zoot

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AlexanderIII

Senior Member
Russian
Dear all,
could you please help me out with a difficulty in the novel by Peter Mountford "A Young Man’s Guide to Late Capitalism"?

Were it not for the presence of the stout indigenous women in their antiquated garb — shawls, petticoats, tunics, and felt bowler hats worn at an incongruous tilt — the city could have been Florence, and Gabriel on his way to a cafe behind the Duomo. But this was not Italy. There were beggars everywhere, and grubby shoeshine boys zooted on shoe polish.

I am not sure how to interpret the words in bold.
1) Shoeshine boys were smoking marijuana while working.
2) While working they got excited as if they were smoking marijuana.
The novel is set in La Paz (Bolivia) but I know too little about this country to decide whether the 1) is possible. Nevertheless the 2) seems more probable.
 
  • PaulQ

    Senior Member
    UK
    English - England
    As you can see from the context, it is highly unlikely that the shoeshine boys would be smoking marijuana on boot polish.

    From Urbandictionary.com = Zooted: 1966 up, 439 down
    being so f*cking high/drunk the only words you can say are nigga im zooted.
    Shoe polish can be melted to provide a drink (?) that will have strongly intoxicating effects. It is usually drunk by severe alcoholics or others too poor to afford proprietary alcohol, beer/wine/spirits/etc. (Do not try this at home.)

    From Urbandictionary.com
    Zoot 161 up, 84 down
    A cannabis cigarette.
    From "Zoot Suit", a type of suit popular early last century, generally white, with wide shoulders and tapered trousers, which of course looks a little like a coned spliff.
    However, you will see that zooted is an adjective describing intoxication by whatever means.
     

    AlexanderIII

    Senior Member
    Russian
    I see. Thank you very much, PaulQ. I've checked Urbandictionary but somehow have not found about drinking the melted shoe polish. This seems to suit best.
     

    cyberpedant

    Senior Member
    English USA, Northeast, NYC
    Drinking melted shoe polish??? This seems absolutely incomprehensible. Sniffing it is far more likely, as the volatile chemicals are far more easily (and effectively) ingested through the nose. But, "whatever rings your chimes."
     
    Last edited:

    ewie

    Senior Member
    English English
    Drinking melted shoe polish??? This seems absolutely incomprehensible. Sniffing it it far more likely, as the volatile chemicals are far more easily (and effectively) ingested through the nose.
    That was exactly what I thought too: they're getting high on the fumes/vapours from the shoe polish.
     

    PaulQ

    Senior Member
    UK
    English - England
    Oh, try this one (although the last one worked for me) using cut and paste: http://www.intelligentanswers.co.uk/index.php?topic=3332.0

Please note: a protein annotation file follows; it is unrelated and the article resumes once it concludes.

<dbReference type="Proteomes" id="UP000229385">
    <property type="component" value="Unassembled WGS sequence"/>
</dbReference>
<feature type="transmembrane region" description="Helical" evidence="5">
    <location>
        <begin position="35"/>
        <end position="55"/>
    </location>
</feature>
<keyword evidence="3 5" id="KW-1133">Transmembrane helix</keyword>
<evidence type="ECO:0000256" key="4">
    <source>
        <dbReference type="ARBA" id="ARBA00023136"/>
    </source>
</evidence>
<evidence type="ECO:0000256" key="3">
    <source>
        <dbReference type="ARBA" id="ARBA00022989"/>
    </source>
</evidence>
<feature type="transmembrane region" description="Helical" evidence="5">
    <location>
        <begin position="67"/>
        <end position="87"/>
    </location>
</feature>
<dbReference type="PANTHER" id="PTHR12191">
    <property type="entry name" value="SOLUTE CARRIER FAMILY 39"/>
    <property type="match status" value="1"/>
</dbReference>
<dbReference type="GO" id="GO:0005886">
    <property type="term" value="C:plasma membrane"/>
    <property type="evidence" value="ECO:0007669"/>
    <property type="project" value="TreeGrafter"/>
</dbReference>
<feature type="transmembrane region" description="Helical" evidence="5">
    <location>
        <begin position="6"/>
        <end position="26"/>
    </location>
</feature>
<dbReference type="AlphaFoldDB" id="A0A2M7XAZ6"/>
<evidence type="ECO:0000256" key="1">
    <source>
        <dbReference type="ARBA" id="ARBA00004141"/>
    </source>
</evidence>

If not
    A more likely anecdote is that the tramps use bread to filter the polish to remove the suspended solids and recover the alcohols. It is claimed that black boot polish poured through bread will yield a clear liquid. Of course, this will still be a foul liquid to drink but, at least, it wouldn’t stain the teeth black … but how many tramps would worry about that?
    ewie and cyperpedant just don't appreciate the finer things in life...
     

    Ironicus

    Senior Member
    English & Swahili - East Africa
    I've never heard of filtering boot polish through bread, and I doubt the anecdote. I mean, how many people have actually done this sort of thing and can speak from experience?
    Methylated spirits are a mixture of ethanol and methanol, colored with methylene blue. The methanol was added by order of the US government, to punish by death or severe disability, without trial, those foolish enough to disobey the prohibition on alcohol. Methylated spirits were very cheap, and easily obtainable - anyone could buy the stuff. So it was the preferred intoxicant of those low on funds because of the other major government program of the time - the Depression. Consumers knew the stuff was poisonous, and thought that the poison was due to the lavender color. They found they could filter the color out by passing the spirits through bread, leaving a dirty grayish liquid much less appetizing than the original.
    Boot polish does contain volatiles with an intoxicating effect, and the favored method of ingestion was to cover a rag in polish, warm it in the hands, put it over the face and breathe deeply.
     

    PaulQ

    Senior Member
    UK
    English - England
    I've never heard of filtering boot polish through bread, and I doubt the anecdote.
    You are not alone in the way that people refuse to believe just what other people will and do drink.

    http://www.vice.com/read/russian-v13n4
    A search of the internet will bring up many other stories related to drinking the alcohol from boot polish there is also a youtube video. I am afraid that there are many strange people in the world. Here's a reported death from the Lewiston Sun 1928
     
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